How to Overcome Cell Phone Addiction
What Is a Cell Phone Addiction?
So what does addiction to your phone look like? Is it simply just using the phone too often? It's really hard to say, but for me, it's when it started to affect my life. Just like other addictions can be, being addicted to your phone can interfere with your life in a negative way.
This article is based on my personal experiences. I wanted to share my experiences in the hope others can find a way to break their addiction. Keep in mind, I can't diagnose anyone for any kind of condition. You'll need a professional for that.
How many hours a day do you spend on your cell phone?
Time is kind of an amazing thing because you can do so much with it. I think people underestimate time... I don't want to just sit on my phone for hours.— Billie Eilish
Reasons to Overcome This Addiction
You may want to curtail your phone addiction for a generalized reason - that you are on your phone too much. However, different events in our lives may prove for it to be beneficial to decrease how much we are on our phones. I'll outline a few reasons, just so you are aware of what you may need to consider in the future.
- A recent breakup: A couple of decades ago breakups weren't as hard to deal with since you wouldn't have constant communication with your ex or have the ability to see what was going on with their lives. That's no longer the case. With all sorts of social media apps, it's very easy to virtually stalk your ex. So finding a way to distance yourself from your phone may help you get over the breakup faster.
- Need to save money: There are a ton of apps out there that take your money. It could be games or apps that provide services. These kinds of apps have micro-transactions that can bleed a wallet dry. Saving money can be a great motivator to cut down the use of your cell phone.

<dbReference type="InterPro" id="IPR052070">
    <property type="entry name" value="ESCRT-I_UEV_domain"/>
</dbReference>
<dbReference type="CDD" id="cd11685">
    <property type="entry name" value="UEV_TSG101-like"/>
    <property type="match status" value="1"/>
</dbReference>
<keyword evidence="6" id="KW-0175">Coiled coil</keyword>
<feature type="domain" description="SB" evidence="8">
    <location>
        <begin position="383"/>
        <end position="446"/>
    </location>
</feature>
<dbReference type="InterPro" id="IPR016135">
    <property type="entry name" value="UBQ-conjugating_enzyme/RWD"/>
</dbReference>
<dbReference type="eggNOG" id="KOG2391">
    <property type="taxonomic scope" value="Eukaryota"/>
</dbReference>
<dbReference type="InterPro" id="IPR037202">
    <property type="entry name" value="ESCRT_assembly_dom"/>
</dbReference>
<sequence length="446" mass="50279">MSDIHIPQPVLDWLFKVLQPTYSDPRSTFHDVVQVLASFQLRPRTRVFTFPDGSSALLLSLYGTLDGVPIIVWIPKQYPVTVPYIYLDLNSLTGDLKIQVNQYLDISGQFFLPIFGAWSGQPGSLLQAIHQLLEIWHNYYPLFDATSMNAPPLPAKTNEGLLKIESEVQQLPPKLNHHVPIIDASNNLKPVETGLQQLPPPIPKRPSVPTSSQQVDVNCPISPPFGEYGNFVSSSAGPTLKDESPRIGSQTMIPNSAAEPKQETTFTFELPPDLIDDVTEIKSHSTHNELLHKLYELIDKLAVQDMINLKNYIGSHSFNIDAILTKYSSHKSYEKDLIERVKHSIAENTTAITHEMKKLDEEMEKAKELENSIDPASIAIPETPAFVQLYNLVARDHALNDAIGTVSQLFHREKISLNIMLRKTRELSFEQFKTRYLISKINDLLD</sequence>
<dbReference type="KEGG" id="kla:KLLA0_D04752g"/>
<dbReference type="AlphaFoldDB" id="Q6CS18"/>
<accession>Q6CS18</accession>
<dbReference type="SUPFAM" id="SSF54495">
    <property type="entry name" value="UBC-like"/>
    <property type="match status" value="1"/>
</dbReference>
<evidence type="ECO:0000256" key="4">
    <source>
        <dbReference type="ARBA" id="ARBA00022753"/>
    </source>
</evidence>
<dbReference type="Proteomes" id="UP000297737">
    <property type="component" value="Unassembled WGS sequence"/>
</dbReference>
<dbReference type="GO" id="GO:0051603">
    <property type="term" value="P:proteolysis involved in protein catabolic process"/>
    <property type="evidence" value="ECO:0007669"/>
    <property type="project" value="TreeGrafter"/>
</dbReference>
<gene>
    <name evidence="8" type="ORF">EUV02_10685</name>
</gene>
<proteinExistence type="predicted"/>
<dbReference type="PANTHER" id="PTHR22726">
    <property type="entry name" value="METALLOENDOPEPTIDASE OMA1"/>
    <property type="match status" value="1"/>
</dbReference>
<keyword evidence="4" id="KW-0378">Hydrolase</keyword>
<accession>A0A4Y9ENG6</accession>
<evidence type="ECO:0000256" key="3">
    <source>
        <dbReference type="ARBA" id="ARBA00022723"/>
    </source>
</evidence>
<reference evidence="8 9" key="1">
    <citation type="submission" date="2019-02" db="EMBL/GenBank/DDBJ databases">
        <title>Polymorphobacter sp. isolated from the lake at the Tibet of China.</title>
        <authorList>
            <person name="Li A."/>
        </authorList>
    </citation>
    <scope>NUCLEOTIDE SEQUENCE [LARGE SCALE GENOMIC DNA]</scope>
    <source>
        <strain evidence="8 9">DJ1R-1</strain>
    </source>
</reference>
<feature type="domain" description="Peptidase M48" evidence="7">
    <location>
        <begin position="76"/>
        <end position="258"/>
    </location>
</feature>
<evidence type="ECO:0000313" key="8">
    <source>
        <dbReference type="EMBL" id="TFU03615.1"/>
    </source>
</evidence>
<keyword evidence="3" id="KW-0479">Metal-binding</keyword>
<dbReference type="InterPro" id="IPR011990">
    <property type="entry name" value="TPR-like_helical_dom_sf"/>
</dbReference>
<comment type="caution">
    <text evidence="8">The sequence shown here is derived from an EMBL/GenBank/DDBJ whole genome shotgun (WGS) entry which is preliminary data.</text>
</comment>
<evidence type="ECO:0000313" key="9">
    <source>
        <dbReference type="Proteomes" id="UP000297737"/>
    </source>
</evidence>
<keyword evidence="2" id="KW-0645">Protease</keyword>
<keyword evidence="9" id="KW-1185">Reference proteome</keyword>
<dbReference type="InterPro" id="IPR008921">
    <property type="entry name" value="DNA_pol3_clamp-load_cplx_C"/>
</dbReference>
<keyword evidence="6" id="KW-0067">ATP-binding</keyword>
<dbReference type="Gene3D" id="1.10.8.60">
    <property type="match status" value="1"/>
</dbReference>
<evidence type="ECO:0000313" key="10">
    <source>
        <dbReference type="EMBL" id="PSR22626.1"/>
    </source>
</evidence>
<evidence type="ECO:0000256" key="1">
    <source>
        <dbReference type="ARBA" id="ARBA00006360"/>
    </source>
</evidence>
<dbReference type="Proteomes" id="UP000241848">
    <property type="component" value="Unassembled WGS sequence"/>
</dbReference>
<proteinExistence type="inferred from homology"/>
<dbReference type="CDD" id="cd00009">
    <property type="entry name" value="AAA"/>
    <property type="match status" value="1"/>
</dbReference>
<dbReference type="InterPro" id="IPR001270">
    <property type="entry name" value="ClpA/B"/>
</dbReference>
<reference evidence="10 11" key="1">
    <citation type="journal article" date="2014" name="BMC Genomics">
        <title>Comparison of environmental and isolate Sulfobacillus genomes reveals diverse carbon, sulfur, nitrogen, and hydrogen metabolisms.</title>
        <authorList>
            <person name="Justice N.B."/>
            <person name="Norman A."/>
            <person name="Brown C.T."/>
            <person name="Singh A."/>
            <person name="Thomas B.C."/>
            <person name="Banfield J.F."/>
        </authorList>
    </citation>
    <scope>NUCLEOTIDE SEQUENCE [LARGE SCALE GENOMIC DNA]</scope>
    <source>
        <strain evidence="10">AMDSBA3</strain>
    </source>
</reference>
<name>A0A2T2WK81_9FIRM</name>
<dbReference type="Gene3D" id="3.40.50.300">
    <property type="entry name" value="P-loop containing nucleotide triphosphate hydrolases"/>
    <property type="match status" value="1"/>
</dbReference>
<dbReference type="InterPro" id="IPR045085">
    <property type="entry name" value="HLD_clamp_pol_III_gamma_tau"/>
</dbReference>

- Provides too much of a distraction: Find yourself at work and constantly looking at your phone? Then it's proving to be an easy distraction that is pulling you away from your work. The same can be said if it's pulling you from your family. This is a great reason to stop your addiction to your phone.
- Find more comfort in the virtual world: If you find yourself happier and more comfortable in the virtual world as compared to real life, then you may be addicted to your phone. In moderation, finding comfort in the online world is fine, but if you find you are only happy when you are holding your phone, then you may have a problem.
- Another reason: Maybe it's a New Year's resolution to cut back on phone use, or maybe you just want to look up at the world instead of looking down at your phone all of the time. No matter the reason, it's a good goal to cut back how much you are on your cell phone.
Why do you want to overcome your cell phone addiction?
Set Your Goal for Overcoming Cell Phone Addiction
Once you identified why you want to cut down how much time you spend on the phone, you need to figure out what your goal is. It may not be to just stop using your phone. That could almost be impossible since you may use it for work or have to keep in touch with distant family. You may want to cut down the amount of time you spend on your phone or the time of day you scroll through your feed. Either way, identify your goal so you can have it to focus on.
13 Ways to Overcome Cell Phone Addiction
There isn't just one, simple solution to overcoming your phone addiction, except for getting rid of your phone entirely. As previously discussed, that isn't a good option. Below are recommended tips on how you can overcome your phone addiction.
- Uninstall applications. Do you really need Twitter? Instagram? TikTok? Probably not. Facebook maybe, as it is an app that keeps family together. The rest is just gravy. Do yourself a favor and uninstall the applications you don't need. The same goes for games. Many of these apps don't have an option to lock yourself out for a period of time. If they do, then utilize those options. Otherwise, delete the app.
- Shut the phone off. This can be harder to do, again, because it's your lifeline to the outside world. However, you can shut your phone off from time to time if you need to. Maybe you need a nap or have to focus for an hour on an important project. Shutting the phone off for brief periods of time can help you focus.